Scams. Phishing. Identity theft. As much as we like to think that we won't fall for such malicious attempts, you cannot deny the fact that the threat is real.
As per Statista, internet penetration currently stands at 50 percent of the entire world's population. With the increasingly widespread use of the internet, people and businesses have become more vulnerable to such incidents.
According to research conducted by Radicati Group, email spam, which is only one type of scam out there, end up costing people a total of US$20.5 billion annually. Yet, often people don't take scams seriously or are heavily misinformed about it.
You must know the myths surrounding the issue to tackle them effectively. Here are the commonly believed myths regarding scams.
Myth #1: Scams are easily detectable
One of the most prevalent misconceptions regarding scams is that they can easily be detected. For instance, there is a hack about detecting spam emails through the type of grammar they use. No professional email will come with typos.
While this is a great tip, sometimes scammers can be highly educated and meticulous at their task. If you only look out for poor grammar, then you may still fall into a scam.
Myth #2: Scams are not common
For humans to survive, we need to be oblivious. “Yes, the problem exists, but it won't happen to me.” In the world of psychology, it is called the optimism bias.
There is nothing wrong with being optimistic. However, you cannot deny the fact that scams are quite common. In fact, as per Business Insider, every one in ten individuals ends up falling for a scam. In 2018 alone, the figure increased by 34 percent.
Considering the increase in data breaches and hacking incidents, it is safe to assume that 2020 would not deviate from this trend.
After the famous Facebook data breach scandal, people have become more cautious about their online presence. However, since various other types of scams exist, having an optimistic attitude is not always the best line of defense.
Myth #3: Scams don't cause significant economic loss
Many are aware that most scams tend to have an economic impact. However, they underestimate the magnitude of the loss. According to Crowe, the global economy experienced a loss of over 5 trillion USD in 2019, owing to different types of fraud.
On an individual level, scams that feature less monetary loss on the outside can be more problematic for the user. For instance, take the airG scam into account. People subscribed to Vodafone and Telstra ended up being billed for a chat service they didn't remember consenting for. Since the amount deducted wasn't much, it was easy to overlook it. While airG was quick to take action, illustrated transparency about the process, and reversed the issue, not all service providers are like that. Therefore, it is vital to keep a lookout for small losses to prevent big ones.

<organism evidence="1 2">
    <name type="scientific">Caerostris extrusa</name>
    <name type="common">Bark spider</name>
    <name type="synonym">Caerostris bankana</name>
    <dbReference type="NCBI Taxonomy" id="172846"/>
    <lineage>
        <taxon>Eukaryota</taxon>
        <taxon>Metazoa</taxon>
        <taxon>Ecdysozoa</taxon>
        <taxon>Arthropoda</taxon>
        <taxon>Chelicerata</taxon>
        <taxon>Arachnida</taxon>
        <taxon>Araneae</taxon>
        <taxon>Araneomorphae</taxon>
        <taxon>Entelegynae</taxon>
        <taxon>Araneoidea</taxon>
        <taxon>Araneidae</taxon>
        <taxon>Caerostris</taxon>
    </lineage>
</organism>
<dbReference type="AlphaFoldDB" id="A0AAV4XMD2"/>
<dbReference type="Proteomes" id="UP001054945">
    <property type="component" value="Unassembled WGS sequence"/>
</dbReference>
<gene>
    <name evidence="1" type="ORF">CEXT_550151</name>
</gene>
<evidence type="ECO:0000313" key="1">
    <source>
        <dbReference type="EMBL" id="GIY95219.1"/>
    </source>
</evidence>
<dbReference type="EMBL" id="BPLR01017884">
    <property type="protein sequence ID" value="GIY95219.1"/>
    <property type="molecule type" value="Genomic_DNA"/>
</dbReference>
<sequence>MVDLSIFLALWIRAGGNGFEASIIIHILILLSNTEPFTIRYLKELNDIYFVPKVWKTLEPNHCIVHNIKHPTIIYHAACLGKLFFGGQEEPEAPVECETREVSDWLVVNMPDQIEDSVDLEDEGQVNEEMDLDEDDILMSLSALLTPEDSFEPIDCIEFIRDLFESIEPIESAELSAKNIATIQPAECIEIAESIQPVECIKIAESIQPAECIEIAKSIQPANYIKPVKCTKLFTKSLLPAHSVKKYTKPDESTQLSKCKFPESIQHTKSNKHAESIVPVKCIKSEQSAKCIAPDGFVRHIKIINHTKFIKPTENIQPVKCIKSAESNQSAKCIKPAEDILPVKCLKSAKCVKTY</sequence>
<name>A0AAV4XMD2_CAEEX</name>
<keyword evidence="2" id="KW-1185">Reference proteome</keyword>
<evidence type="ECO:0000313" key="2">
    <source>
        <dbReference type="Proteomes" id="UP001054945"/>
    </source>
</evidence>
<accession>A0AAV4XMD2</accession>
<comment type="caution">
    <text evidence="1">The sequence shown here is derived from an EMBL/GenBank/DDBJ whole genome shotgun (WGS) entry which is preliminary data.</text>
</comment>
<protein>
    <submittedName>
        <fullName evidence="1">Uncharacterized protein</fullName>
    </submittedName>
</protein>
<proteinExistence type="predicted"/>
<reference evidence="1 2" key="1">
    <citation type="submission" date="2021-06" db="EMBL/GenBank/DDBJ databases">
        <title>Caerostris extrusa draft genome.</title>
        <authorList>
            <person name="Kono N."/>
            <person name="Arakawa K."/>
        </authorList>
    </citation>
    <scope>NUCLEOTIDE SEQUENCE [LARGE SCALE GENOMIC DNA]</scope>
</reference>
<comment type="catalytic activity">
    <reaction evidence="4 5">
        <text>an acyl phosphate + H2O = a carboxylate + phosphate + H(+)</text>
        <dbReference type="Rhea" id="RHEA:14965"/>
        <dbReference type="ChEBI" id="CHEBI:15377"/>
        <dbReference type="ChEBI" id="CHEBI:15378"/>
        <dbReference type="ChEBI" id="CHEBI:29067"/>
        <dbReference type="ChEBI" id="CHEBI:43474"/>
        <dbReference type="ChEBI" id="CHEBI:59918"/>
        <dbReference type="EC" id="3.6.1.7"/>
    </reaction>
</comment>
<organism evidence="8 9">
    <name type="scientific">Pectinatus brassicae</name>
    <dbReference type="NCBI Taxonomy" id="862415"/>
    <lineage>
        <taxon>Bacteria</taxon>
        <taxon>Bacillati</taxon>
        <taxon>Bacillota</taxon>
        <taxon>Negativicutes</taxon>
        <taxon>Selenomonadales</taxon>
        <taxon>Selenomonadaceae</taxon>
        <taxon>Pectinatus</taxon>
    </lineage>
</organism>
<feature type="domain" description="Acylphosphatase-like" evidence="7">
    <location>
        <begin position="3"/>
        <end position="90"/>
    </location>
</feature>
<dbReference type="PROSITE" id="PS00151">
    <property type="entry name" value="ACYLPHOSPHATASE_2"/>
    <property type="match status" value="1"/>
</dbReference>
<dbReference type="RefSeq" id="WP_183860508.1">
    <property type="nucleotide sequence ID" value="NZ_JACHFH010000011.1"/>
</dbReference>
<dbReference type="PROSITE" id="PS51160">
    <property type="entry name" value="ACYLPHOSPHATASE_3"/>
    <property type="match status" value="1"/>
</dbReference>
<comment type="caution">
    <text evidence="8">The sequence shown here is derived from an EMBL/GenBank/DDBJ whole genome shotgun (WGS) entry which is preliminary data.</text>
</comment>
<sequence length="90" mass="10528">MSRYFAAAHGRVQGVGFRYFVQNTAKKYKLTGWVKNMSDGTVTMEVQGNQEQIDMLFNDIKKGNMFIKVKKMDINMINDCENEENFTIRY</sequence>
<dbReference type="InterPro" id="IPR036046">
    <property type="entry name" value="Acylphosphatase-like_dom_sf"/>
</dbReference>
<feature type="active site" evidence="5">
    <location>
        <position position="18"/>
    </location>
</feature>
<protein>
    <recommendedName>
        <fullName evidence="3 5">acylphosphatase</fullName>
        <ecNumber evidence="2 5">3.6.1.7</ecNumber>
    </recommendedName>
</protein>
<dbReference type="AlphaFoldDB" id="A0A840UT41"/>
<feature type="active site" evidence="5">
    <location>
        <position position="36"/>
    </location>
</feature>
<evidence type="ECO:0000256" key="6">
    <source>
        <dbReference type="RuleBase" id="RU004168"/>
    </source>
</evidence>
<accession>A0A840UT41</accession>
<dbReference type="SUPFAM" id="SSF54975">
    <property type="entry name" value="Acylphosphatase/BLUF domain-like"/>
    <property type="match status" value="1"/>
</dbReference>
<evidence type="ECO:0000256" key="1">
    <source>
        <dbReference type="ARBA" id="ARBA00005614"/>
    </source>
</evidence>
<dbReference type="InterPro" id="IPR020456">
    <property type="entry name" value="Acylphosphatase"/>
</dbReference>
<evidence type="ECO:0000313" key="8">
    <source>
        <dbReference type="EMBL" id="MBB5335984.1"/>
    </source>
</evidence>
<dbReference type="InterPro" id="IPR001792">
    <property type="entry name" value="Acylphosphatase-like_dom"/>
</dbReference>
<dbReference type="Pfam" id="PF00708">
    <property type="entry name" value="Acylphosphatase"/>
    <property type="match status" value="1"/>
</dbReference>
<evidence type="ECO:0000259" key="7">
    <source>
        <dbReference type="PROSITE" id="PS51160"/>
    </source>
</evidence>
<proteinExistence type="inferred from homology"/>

Myth #4: There isn't much benefit to reporting scams
Since there are so many scammers out there, each operating in different niches, including email, identity theft, data breaches, third-party spamming, etc., many consider that reporting scams are merely a hassle and don't benefit anyone.
However, according to the CBB research of 2016, 49 percent of reports on scams end up helping others. This is because it can aid in spreading awareness about the existence of such malicious attempts.
For instance, if users were aware that clicking on ads within a given app can end up leaking data, they are less likely to act. Similarly, if a site is reported by people for monitoring and using visitors' information, cautioned people are less likely to visit it.
Myth #5: Once you have fallen for it, you cannot rectify it
There are various methods available to protect yourself from scams before you fall for them. This includes using multiple email addresses and using the rarely used one for signing onto websites. But, what about if you have already fallen for a scam. Is there no way out?
It turns out there is!
Depending on the nature of the scam, you can report it to the cybercrime cell of your country. If it is against a third-party provider, you can contact them directly to resolve the issue. In case the company doesn't address your complaint, you can get in touch with an ombudsman.
The best protection against all that is evil is being well-informed. If you know what pitfalls there are, you are less likely to fall into them. So, dispel myths surrounding spam. Research and learn as much as you can about them.
With information as your weapon and caution as your defense, you will not have to worry about suffering from data or monetary loss because of scammers.